▲ The dress is western but the tradition, and big family, is Korean in this undated historic photo. Photo from “Jeju History through Photos”
For most young people the decision to get married is a long, difficult one. Meeting the right person, hoping each others’ families will get along and finally taking the plunge can be difficult and stressful.
Then once the right person has been found, it’s time to start preparing for the actual wedding. The whole process can take years, and usually ends with a bride decked out in a beautiful Western-style white dress and a groom in a dashing tuxedo.
Marriage by design However, it has not always been this way. When Jin Song-Gi married Byeun Sun-Ah 65 years ago no one even thought of having anything except a traditional Korean wedding.
“At that time, it was normal,” Jin, the owner and curator of the Jeju Folk Museum, said. The bride and groom were introduced through a matchmaker, the bride’s aunt, and only met once before the wedding day.
Instead of months or years of planning after the proposal Jin asked his future wife to marry him the first time they met.
“I asked her, ‘Can you marry me?’ She told me she was not good enough for me and asked me if it was okay for her to marry me,” Jin said.
It is one of his favorite memories from his long life with his wife. While it may seem a little odd for us today, there has been a long tradition of setting up marriages.
While we think choosing our own partner is of great importance, in the past the ability to provide for the future, work together, and have children were the driving factors. These were not to be left to chance.
To make sure the bride and groom were compatible — marital harmony was of utmost importance — their respective families would check their sa ju, or four pillars. The sa ju is based on a person’s birth date and is similar to astrology, but used to determine compatibility. A couple would not be chosen for each other unless their families felt they made a good match.
Traditional wedding The traditional Jeju wedding is a three-day celebration. In wealthier families there are a large number of gifts given and more grand traditions are followed, but in poorer communities, such as the farming village in which Jin and his bride-to-be grew up, fewer gifts are given.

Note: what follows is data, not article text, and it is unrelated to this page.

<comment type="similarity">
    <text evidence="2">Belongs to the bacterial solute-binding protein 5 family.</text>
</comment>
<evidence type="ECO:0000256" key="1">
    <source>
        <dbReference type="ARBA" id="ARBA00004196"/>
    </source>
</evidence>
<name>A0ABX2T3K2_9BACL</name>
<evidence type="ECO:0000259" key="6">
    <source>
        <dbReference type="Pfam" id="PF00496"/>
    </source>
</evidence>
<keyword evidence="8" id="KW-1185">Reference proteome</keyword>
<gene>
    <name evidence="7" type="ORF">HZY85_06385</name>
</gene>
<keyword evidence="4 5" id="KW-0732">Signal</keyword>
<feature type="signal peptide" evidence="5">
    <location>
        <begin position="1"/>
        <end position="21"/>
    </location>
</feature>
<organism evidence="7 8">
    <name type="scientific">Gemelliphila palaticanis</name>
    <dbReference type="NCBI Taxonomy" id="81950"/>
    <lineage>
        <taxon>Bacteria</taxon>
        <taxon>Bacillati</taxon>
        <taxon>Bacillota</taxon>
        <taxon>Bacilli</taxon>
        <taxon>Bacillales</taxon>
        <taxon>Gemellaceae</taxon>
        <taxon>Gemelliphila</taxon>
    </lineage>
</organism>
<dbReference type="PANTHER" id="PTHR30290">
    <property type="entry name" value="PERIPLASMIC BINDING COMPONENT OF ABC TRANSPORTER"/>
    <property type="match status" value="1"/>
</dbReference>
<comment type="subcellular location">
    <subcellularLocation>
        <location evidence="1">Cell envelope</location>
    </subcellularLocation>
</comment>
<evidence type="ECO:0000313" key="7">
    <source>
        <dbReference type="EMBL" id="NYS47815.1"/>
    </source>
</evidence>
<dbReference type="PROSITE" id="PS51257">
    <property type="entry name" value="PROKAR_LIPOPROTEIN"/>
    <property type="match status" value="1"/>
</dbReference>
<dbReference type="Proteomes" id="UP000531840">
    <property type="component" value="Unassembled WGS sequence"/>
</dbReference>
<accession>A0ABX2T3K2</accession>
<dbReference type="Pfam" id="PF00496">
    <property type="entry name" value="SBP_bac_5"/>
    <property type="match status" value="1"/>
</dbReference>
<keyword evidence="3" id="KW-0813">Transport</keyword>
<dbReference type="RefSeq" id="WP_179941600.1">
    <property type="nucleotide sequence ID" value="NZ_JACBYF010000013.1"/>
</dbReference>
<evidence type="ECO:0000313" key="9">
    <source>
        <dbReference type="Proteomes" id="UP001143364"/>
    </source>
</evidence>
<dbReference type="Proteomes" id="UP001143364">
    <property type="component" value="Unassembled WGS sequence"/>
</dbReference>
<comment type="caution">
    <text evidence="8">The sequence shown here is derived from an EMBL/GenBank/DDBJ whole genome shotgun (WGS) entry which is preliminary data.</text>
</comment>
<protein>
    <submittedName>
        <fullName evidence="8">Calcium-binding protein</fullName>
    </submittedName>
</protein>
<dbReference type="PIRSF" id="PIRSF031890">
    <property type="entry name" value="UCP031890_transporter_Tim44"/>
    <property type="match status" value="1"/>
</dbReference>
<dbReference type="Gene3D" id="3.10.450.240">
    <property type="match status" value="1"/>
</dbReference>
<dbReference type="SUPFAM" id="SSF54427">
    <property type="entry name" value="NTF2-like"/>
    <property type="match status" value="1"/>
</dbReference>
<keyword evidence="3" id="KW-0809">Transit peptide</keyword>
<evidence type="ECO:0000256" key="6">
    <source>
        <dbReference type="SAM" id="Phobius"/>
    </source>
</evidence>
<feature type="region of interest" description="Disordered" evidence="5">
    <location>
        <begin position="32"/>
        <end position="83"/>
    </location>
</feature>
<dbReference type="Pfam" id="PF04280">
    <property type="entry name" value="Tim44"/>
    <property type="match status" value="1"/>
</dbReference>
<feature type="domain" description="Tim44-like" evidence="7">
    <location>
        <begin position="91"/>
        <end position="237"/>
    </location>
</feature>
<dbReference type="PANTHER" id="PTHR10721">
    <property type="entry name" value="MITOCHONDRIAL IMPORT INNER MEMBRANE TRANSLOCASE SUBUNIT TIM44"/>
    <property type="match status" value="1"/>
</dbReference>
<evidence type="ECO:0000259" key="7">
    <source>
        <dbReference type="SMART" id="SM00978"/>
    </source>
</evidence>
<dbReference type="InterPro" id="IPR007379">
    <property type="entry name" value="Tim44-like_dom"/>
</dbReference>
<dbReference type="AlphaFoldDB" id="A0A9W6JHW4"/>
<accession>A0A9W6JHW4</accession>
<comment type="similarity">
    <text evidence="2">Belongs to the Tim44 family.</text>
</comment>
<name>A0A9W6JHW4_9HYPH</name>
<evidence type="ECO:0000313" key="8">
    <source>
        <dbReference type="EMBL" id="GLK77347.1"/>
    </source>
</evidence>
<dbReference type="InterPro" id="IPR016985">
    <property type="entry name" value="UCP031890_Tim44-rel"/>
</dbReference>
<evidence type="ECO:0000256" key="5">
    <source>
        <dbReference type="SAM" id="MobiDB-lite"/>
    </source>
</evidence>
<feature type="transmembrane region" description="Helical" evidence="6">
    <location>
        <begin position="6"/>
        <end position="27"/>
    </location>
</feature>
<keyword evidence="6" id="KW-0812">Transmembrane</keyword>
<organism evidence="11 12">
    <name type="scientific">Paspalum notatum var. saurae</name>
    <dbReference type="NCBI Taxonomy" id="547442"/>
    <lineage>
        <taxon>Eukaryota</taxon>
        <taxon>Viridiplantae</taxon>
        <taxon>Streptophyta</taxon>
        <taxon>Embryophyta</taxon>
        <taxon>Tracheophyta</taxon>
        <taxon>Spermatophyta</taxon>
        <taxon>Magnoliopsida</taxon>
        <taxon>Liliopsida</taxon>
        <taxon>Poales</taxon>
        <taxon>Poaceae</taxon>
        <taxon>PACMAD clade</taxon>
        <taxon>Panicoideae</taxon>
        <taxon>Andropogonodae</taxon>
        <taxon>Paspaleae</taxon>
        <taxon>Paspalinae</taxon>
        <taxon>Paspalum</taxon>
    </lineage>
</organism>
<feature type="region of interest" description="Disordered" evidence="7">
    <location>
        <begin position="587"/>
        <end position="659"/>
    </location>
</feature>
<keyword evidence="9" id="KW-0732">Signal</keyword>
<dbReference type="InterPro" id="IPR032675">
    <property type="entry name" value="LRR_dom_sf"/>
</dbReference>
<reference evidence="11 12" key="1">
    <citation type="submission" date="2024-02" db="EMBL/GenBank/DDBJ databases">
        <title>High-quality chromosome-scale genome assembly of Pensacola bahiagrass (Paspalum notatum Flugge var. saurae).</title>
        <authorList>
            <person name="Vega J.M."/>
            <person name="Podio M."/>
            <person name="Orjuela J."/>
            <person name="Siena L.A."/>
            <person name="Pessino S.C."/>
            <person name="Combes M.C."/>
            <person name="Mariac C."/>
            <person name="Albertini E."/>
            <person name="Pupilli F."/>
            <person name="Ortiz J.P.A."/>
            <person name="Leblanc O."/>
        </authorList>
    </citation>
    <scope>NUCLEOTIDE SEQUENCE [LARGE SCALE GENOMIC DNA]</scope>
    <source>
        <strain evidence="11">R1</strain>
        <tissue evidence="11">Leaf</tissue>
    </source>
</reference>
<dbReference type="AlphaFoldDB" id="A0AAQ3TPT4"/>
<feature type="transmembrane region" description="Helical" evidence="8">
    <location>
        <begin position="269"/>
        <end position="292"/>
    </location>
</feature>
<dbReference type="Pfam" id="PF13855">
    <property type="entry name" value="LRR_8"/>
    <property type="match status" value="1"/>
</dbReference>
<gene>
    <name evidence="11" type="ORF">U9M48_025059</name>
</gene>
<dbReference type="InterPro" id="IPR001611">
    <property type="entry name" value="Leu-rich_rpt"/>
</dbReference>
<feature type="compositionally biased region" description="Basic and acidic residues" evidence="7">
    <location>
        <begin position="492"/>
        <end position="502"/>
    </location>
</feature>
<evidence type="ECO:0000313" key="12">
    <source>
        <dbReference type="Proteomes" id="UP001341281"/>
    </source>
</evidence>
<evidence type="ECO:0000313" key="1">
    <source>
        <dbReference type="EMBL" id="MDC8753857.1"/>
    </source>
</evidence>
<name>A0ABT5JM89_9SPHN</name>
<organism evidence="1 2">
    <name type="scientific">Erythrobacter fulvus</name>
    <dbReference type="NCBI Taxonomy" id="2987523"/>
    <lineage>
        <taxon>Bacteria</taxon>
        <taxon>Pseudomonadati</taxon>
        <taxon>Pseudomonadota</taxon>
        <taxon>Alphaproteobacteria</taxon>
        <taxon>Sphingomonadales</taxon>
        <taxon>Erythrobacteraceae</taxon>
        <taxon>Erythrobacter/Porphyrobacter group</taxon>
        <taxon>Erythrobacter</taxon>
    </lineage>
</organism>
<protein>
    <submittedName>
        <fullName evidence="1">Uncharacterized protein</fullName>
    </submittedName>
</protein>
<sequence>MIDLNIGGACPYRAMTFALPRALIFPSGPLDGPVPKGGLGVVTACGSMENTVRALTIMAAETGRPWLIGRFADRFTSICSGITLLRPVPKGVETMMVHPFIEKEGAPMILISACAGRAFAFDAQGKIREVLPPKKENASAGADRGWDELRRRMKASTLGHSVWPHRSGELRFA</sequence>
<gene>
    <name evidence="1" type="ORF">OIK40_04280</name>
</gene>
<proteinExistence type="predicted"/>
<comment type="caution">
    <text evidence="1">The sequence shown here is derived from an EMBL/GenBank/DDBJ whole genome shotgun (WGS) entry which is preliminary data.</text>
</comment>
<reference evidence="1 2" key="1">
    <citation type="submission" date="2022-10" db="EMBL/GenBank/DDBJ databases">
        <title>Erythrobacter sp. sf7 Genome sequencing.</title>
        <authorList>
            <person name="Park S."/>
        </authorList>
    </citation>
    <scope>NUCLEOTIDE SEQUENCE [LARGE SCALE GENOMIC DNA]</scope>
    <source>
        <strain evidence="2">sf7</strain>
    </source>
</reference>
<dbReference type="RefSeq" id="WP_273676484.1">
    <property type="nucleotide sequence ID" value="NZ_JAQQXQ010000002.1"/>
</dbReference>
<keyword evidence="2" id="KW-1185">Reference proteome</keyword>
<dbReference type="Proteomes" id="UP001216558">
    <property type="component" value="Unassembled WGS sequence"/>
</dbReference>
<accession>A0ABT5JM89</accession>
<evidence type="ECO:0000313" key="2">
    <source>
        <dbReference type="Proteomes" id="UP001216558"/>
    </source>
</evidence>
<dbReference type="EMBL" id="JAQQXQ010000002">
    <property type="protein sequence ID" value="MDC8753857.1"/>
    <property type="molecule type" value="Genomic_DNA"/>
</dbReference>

Jin’s family sent foodstuffs to the bride’s family, such as rice, eggs, and a pig, that would be used for the large feast on the second day. After the proposal the bride and her family started to prepare for the celebration.
A servant butchered the pig for the second day of the celebration, and the bride’s family prepared the food to share with the groom and his family.
Friends, neighbors, and family members all joined in on the second day. The groom came to the bride’s home in a horse drawn sedan chair called a ga-ma. At the bride's house he was welcome to enjoy the feast with her family and they were introduced as a couple. The groom then stayed the night at the bride’s home.
The final day of the wedding consisted of the bride meeting her new in-laws. She was taken from her family’s home by her new husband to his home. Bringing his wife to his home symbolized her joining his family and announced their marriage to everyone.
Traditions have changed on Jeju; many young couples are combining the old with the new, but there is a lot of beauty to be found in the past. Jin has watched these changes happen, and sometimes they confuse him.
‘Traditional weddings were based on our values, and our history, but young people today follow the western style without the meaning,” he said. “In the cold winter they will wear a dress and tuxedo. I can’t understand why they wear a ‘dragonfly’ dress and shiver. What are these marriages for?”
As for his wife, due to illness he has had to put her in a nursing home. After 65 years together it is hard for Jin Song-Gi. “I am lonely,” he said.
ⓒ Jeju Weekly 2009 (http://www.jejuweekly.com)
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